The Red Sox chose to carry three catchers on their Opening Day roster in an effort to provide some depth at the position, but a week into the season, it’s become evident that it wasn’t necessary.
Jonathan Lucroy was designated for assignment on Wednesday because there was no room for a third catcher and the Red Sox needed more pitching. Kevin Plawecki is the team’s preferred backup option, but it’s becoming increasingly clear that he should be used sparingly, especially when Christian Vazquez is playing like he is right now.
Vazquez had a breakout season in 2019 and he’s taking it to a new level to start the shortened 2020 campaign. The Red Sox desperately needed a spark after a disastrous 1-4 opening homestand, and Vazquez provided it, producing three homers, eight RBIs and his usual exceptional defense behind the plate over two nights to lift the Sox to two critical victories to right the ship.
On a team in which usually reliable offensive contributors like Xander Bogaerts, Rafael Devers and even J.D. Martinez are each off to slow starts, Vazquez has been an unstoppable force. After Thursday’s games, he was tied for the MLB lead with four homers this season — in just five games.
“I think somebody needs to do it,” Vazquez said. “I know they’re going to come back and be great hitters but we need to win. We need to do whatever we need to do to win and we’re playing better now.”
Christian Vazquez is the first Red Sox catcher since Carlton Fisk in 1973 to start the season with 4+ homers in the team’s first 7 games.
Vazquez is the first catcher from ANY team to do it since both Jorge Posada and Mike Piazza did it in 2001.
— High Heat Stats (@HighHeatStats) July 31, 2020
Not only has he been producing, Vazquez’s contributions have come in huge spots. In Wednesday’s victory, Vazquez’s solo blast in the seventh inning tied the game at 3. An inning later, after the Red Sox took a 4-3 lead on Mitch Moreland’s RBI single, Vazquez’s two-run single to right were critical insurance runs as the Sox barely held on in the ninth.
In Thursday’s victory, it was much of the same. Vazquez’s solo homer in the second inning was the first time the Red Sox took the first lead of a game since opening night, and his two-run blast in his next at-bat ended up being the difference in the victory.
Without Vazquez, the Red Sox very easily could be 1-6 to start the year with their season quickly slipping away before the calendar even turned to August.
“I think my work in the offseason is paying off,” Vazquez said. “It paid last year, and it’s paying this year. I need to continue to be consistent with my hitting and my catching. I know my defense is there always. My offense, I try to do my best to help the team win.”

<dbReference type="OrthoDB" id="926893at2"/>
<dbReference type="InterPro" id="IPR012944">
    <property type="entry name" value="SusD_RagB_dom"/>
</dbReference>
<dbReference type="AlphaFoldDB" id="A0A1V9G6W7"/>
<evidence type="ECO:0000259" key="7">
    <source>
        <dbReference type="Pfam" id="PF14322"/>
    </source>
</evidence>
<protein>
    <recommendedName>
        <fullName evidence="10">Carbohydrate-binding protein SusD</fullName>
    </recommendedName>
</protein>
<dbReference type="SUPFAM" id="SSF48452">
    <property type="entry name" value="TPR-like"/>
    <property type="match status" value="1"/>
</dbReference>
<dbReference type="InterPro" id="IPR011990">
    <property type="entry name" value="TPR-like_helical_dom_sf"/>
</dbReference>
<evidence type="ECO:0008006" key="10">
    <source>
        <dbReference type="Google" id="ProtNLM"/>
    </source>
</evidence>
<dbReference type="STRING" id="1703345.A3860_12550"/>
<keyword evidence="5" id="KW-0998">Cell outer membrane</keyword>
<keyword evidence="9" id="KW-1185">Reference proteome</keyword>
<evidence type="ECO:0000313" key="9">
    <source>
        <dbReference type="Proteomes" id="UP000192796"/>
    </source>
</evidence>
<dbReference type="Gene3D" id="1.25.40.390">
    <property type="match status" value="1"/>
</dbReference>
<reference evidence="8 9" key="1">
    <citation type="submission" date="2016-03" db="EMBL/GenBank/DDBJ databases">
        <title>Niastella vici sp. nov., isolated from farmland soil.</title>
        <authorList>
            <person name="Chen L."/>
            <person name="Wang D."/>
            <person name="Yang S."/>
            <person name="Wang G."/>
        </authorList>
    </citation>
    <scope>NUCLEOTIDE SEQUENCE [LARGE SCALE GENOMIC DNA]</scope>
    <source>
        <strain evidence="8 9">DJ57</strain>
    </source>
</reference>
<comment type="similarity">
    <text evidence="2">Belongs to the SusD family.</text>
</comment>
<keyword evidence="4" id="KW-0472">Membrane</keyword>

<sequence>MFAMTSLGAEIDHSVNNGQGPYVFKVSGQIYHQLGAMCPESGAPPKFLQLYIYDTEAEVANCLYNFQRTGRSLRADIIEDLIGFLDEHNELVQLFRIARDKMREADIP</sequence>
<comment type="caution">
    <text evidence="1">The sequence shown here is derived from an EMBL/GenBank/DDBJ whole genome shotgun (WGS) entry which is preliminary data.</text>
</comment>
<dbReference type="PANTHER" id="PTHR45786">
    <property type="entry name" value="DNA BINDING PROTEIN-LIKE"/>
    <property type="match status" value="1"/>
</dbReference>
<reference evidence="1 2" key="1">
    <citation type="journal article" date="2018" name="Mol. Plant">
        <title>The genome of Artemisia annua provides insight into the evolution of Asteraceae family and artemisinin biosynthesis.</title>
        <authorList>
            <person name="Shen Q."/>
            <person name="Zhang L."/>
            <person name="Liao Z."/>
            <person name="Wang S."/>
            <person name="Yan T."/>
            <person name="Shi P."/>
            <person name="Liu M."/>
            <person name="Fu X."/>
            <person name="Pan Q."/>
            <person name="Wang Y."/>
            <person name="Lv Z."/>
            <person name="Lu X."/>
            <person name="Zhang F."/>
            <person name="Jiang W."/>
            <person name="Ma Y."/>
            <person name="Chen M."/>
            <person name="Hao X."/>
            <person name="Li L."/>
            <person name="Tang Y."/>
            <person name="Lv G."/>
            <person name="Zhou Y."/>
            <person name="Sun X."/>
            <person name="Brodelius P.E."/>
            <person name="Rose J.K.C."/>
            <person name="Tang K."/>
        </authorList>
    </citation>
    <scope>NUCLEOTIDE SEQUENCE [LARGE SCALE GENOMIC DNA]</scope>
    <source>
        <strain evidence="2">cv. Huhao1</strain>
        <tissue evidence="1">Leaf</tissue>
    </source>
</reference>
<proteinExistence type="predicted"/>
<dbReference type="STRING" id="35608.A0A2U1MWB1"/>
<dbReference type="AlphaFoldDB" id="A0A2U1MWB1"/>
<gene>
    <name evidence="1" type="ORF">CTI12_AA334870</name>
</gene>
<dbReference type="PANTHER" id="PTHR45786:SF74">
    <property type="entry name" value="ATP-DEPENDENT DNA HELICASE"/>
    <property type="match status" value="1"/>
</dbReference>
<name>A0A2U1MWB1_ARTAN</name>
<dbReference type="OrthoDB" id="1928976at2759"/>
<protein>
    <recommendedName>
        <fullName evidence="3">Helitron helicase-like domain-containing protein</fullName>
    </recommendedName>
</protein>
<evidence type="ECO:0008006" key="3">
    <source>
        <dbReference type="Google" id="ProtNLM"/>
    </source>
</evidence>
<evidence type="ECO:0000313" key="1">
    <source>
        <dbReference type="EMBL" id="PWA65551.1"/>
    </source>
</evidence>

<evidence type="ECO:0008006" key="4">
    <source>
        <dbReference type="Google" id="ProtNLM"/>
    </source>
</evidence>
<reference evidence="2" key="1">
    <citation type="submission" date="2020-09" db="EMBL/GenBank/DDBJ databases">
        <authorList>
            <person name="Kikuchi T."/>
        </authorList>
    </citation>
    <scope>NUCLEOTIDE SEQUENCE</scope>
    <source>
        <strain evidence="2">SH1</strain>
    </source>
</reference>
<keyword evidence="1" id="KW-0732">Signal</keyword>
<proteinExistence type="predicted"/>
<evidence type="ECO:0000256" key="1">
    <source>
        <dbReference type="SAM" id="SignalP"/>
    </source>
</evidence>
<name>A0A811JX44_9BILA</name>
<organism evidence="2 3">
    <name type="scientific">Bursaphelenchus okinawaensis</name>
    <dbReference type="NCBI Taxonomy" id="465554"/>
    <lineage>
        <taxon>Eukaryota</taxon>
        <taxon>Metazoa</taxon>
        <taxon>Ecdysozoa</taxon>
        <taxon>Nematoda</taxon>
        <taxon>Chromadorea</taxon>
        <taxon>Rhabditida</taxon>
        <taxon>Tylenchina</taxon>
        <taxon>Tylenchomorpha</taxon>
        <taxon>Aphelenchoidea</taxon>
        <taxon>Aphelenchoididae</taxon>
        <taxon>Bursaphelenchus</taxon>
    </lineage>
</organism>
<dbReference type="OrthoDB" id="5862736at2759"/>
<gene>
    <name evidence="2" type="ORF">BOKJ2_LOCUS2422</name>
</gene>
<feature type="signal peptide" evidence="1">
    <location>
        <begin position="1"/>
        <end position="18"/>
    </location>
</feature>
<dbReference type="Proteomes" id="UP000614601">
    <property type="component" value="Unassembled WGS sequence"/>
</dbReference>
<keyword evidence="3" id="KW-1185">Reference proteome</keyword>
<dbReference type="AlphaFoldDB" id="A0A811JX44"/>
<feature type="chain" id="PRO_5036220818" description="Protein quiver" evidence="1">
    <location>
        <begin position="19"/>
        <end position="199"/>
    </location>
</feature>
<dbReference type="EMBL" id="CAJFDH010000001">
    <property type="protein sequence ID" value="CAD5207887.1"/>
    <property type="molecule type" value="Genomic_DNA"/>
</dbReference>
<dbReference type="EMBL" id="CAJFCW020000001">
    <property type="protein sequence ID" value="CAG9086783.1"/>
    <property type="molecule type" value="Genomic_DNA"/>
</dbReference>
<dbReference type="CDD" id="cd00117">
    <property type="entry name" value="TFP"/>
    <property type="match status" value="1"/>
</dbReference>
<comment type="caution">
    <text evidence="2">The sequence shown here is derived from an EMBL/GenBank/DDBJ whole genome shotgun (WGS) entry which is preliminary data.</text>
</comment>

It’s really the product of two offseasons. Once known as a defensive catcher, Vazquez has successfully changed the narrative. After hitting 10 career homers in his first four big-league seasons, Vazquez smashed 23 in 2019 and he’s already proving that number wasn’t a fluke so far this season.
Behind the plate, Vazquez has always been elite. He showed more of that Thursday with an impressive throw from his knees to catch Michael Conforto stealing at second, and he expertly called a solid start for Martin Perez and helped Matt Barnes get out of a big jam in the eighth. At 29 and soon to turn 30, Vazquez has developed an overall game that’s made him one of the best catchers in the league.
From the knees? Cannon. pic.twitter.com/vxjQ67mLXn
— MLB (@MLB) July 31, 2020
“Obviously Vazqy’s always been a very, very good defensive catcher, one of the best in the game,” said closer Brandon Workman, a longtime teammate of Vazquez. “Over the last couple of years, watching him come into his own offensively, it’s awesome to watch. He’s now gone from a defensive catcher to he’s the complete package. He can drive the ball out of the ballpark, he hits for average and then he’s still elite behind the plate.”
That first part took a while, but better late than never. And right now, as long as he’s healthy, he’s making it pretty hard for the Red Sox to go with anyone else behind the plate.
Vazquez put the transformation simply, and in a humorous way.
“I was tired of hitting ninth. I was tired to hit ninth,” Vazquez said. “I wanted to be a different player. I wanted to feel like I’m helping the team both ways. Hitting, catching. I’m trying to do my best.”